Stock market outlook post-interest rate hike: Positive prospects

Daily News Egypt
4 Min Read

The recent policy shifts are set to infuse the stock market with significant dollar liquidity. Government offerings are slated for the second half of the year, with foreign cash inflows anticipated to hit $10 billion by 2024’s end. The drive to contain inflation continues to underpin ongoing monetary tightening.

The Central Bank of Egypt’s rigorous monetary stance, marked by an 800 basis-point rate increase early in 2024, casts a shadow of uncertainty over the stock market’s trajectory.

Yet, the pound’s exchange rate flexibility is expected to usher in robust liquidity and foreign investments, particularly in government securities and sectors like banking and petrochemicals. A return to the interest rate swap market signals a positive turn for Egypt’s financial institutions.

Market analyst Medhat Nafei highlights the atypical effects of rate hikes on stocks, exacerbated by the pound’s liberalization delays and dollar scarcities. The Commercial International Bank’s response—leveraging stock purchases for dollar access—underscores the broader market trend.

Nafei stresses that resolving market distortions hinges on bank-facilitated dollar liquidity, which would draw more investments, especially international ones, fostering direct economic growth. The stock market’s agility aids in attracting investments without bureaucratic hurdles.

The subsequent 600 basis-point rate hike aligns with efforts to curb soaring inflation, targeting the government’s 7% goal. It also aims to lessen the inflationary pressures from exchange rate liberalization, addressing the disparity between official and parallel market rates.

The Central Bank’s next move focuses on managing dollar reserves strategically, allocating funds to essential commodities, production materials, and debt repayments, thereby influencing supply chains and curbing inflation.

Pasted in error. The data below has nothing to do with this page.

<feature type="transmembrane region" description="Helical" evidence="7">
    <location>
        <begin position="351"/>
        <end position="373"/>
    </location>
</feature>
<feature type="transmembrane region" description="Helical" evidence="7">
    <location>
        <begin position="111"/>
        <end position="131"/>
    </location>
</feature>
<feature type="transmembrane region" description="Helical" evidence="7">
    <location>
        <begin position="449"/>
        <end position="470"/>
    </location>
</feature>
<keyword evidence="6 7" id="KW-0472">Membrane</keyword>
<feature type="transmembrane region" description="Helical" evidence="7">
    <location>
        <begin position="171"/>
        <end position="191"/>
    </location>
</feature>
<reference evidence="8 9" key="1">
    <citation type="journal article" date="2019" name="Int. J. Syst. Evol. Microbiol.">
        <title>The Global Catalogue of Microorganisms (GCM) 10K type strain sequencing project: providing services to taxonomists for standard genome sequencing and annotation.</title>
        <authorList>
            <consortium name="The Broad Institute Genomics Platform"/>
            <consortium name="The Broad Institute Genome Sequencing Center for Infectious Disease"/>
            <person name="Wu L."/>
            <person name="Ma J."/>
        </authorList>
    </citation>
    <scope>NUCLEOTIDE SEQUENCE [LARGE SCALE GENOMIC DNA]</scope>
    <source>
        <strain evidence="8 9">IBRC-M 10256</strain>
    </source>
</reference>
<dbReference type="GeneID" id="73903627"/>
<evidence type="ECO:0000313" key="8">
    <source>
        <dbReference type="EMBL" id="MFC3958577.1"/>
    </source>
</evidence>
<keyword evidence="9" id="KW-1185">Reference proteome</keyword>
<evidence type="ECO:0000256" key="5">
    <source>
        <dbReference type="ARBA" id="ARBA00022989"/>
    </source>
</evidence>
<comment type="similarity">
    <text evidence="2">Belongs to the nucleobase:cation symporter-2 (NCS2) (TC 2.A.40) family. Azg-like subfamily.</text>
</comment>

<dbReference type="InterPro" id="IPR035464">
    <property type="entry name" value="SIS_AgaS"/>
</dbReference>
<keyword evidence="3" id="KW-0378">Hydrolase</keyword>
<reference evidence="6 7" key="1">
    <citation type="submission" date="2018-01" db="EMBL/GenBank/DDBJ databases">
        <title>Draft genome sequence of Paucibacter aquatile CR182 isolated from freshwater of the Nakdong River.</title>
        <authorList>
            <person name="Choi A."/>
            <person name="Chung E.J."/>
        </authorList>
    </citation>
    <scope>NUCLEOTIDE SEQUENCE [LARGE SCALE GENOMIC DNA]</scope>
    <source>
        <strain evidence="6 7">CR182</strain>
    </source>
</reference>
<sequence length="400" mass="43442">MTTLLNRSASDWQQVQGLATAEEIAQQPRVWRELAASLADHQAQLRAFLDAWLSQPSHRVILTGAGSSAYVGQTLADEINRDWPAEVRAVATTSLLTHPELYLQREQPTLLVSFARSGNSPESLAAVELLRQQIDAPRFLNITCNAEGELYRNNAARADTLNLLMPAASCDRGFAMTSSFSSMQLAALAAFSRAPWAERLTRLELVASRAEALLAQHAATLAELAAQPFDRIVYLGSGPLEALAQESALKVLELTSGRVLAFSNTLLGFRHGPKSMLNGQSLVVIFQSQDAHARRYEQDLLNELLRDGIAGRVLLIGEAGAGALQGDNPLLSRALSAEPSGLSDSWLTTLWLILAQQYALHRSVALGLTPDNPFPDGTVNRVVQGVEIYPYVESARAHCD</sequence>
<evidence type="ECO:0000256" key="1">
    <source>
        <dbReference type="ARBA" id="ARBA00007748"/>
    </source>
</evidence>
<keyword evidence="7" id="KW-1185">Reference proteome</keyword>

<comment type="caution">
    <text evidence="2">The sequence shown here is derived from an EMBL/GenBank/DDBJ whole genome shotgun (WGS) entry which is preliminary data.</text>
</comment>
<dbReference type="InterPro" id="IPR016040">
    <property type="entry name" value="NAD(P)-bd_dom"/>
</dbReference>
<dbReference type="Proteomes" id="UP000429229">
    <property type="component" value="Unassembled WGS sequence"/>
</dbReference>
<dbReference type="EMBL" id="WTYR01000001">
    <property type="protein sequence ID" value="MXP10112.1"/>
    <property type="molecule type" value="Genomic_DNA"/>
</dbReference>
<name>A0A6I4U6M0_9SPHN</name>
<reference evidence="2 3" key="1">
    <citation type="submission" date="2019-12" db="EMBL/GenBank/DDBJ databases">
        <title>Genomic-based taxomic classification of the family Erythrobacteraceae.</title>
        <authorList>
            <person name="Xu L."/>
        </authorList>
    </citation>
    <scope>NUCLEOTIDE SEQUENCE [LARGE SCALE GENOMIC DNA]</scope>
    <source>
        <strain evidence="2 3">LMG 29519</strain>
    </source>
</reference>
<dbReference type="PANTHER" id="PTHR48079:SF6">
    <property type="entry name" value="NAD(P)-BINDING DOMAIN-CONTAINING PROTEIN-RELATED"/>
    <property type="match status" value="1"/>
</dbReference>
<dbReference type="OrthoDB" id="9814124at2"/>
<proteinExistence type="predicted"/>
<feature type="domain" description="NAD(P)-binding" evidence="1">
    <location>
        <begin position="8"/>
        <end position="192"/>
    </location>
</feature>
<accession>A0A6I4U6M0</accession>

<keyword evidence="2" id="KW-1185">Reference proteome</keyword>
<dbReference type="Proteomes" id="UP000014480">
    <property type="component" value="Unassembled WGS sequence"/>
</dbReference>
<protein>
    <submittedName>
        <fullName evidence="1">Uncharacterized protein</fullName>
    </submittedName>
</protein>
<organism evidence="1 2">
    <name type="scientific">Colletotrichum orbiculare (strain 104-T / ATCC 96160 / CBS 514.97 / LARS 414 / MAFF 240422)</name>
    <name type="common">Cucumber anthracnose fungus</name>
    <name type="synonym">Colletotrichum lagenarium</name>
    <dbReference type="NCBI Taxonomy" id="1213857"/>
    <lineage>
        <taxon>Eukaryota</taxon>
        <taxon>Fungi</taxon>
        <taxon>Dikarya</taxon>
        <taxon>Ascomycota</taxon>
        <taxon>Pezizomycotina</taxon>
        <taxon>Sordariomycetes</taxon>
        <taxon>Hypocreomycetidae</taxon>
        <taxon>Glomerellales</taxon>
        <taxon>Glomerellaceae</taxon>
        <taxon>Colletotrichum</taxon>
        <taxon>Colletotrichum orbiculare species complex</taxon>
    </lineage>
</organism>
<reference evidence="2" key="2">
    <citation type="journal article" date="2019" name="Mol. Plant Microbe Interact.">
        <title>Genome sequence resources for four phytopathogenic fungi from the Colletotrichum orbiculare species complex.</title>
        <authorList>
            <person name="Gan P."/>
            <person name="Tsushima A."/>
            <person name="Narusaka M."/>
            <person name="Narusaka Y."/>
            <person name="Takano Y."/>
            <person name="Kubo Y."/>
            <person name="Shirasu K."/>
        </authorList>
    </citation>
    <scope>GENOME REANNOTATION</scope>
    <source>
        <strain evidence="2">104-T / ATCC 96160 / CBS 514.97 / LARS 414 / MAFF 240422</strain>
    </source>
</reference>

Amr El-Alfi, Head of Stock Strategies at Thndr Securities, foresees a favorable impact of rate hikes on liquid banks and firms. He predicts that exchange rate freedom will propel export-driven companies, with significant revenue and profit surges expected in the first half of 2024.

The timing of these financial adjustments has rattled stock performance, spawning opportunities for tactical buying and selling.

With the recalibration of interest and exchange rates, market-driven forces now dictate Egyptian asset valuation. El-Alfi envisions the completion of the government’s divestment program, inviting strategic investments and public listings on the Egyptian Exchange later in the year.

A key market anticipation is the resurgence of domestic and international investments, coupled with enhanced foreign currency access, to counterbalance any adverse effects from increased financing costs and import expenses.

A surge in global interest in Egypt’s local debt instruments is projected, likely boosting the returns required by investors.

Alan Sandeep, Research Sector Lead at Naeem Brokerage, predicts that banks and export-centric firms will greatly benefit from the upcoming period’s exchange rate liberalization and its associated performance flexibility.

Banks are poised to gain from the surge in liquidity directed towards treasury bonds and bills, with expected returns surpassing 30%. Similarly, fertilizer and chemical exporters like Abu Qir Fertilizers, Mobco, Kima, and Sidi Kerir Petrochemicals, which generate over half of their revenues in dollars, are also set to profit.

Sandeep anticipates a month-long wait for foreign investment in stocks and debt instruments as investors seek exchange rate stability, the narrowing of official and parallel rate disparities, and enhanced dollar access in banks. Once currency liquidity stabilizes and confidence is restored, a significant influx of ‘hot money’ is projected.

Provided economic stability and favorable sector forecasts, investment-derived cash flows could reach the $10bn mark by the end of the year.

Sandeep underscores Egypt’s focus on closing the dollar gap, prioritizing the settlement of outstanding debts and obligations, and expediting customs clearance for essential goods, particularly pharmaceuticals and food items.

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